OSHA: Examples of a work practice control are practices such as prohibiting dry sweeping, not using compressed air, and limiting number of workers exposed.

How will the foundry industry be affected?

Q: As a foundry owner what will the foundry industry see from the new proposed regulations?
OSHA: Foundry establishments would be affected only where there are potential worker exposures to crystalline silica. OSHA’s proposed rule includes a lower permissible exposure limit and other requirements such as medical surveillance, exposure assessment, and training.

Q: So if an engineering solution is supported by exposure monitor to reduce the hazard to acceptable levels, PPE should not be required.
OSHA: As long as engineering controls are sufficient to maintain silica exposure below the PEL, respirators would not be required.

Q: Why hasn't OSHA provided the typical full 90 days to prepare comments on the proposed rule? We need that time to properly respond to it.
OSHA: The original comment period for the NPRM was 90 days. The NPRM for respirable crystalline silica was posted on OSHA’s public website nearly three weeks in advance of its publication in the Federal Register. OSHA subsequently extended the comment period for an additional 47 days. With that extension of the public comment period and the advanced notice, the public now has a total of 157 days to review and submit pre-hearing comments on the proposed rule. This pre-hearing public comment period is among the longest in the history of OSHA rulemakings.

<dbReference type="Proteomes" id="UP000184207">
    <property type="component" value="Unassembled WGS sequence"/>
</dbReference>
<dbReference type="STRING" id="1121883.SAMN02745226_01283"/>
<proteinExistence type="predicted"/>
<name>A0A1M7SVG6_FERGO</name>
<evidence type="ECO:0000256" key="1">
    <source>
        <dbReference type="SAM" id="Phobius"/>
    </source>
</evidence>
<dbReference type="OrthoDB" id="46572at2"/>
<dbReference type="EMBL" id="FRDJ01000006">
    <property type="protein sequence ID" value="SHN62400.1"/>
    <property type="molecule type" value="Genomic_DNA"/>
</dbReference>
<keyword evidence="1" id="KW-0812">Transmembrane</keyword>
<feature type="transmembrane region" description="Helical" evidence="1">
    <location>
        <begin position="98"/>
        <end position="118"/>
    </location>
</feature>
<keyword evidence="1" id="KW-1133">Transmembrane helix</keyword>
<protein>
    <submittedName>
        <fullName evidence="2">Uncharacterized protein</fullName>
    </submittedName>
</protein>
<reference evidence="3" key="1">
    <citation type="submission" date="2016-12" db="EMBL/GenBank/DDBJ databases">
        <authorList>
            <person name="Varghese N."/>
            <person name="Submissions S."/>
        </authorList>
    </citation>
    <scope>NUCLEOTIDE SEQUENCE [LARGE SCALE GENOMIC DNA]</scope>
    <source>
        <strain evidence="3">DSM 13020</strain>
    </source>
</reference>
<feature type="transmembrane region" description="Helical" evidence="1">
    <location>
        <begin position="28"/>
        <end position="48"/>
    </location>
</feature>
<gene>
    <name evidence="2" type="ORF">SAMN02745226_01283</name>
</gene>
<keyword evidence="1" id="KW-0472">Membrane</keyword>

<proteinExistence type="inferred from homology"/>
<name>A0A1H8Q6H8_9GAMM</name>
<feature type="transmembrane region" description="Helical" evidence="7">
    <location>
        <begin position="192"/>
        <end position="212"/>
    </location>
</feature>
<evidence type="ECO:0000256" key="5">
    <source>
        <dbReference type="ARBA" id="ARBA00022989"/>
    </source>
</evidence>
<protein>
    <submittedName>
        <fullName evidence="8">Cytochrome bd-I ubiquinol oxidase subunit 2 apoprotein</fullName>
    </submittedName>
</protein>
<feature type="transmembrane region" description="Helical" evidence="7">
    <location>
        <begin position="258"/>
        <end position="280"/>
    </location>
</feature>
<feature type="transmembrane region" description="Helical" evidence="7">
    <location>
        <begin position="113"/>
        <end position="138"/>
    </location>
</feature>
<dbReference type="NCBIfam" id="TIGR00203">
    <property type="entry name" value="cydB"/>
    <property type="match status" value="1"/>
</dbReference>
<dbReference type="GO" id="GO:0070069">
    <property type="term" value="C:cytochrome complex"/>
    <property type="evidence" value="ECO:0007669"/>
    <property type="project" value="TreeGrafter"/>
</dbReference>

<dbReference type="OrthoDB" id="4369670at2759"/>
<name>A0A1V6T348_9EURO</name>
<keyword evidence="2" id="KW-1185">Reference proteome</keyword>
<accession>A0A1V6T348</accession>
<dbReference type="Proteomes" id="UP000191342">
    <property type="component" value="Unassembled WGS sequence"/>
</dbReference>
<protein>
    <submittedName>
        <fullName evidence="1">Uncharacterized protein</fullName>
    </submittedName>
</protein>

Q: What are the major changes for the rule?
OSHA: We are proposing a new lower permissible exposure limit (PEL) and a number of provisions such as requirements for air monitoring, medical surveillance, use of engineering controls, and personal protective equipment (PPE). None of these will go into effect until the rule is finalized.

What's the timeline?

Q: When if ever will this rule be final?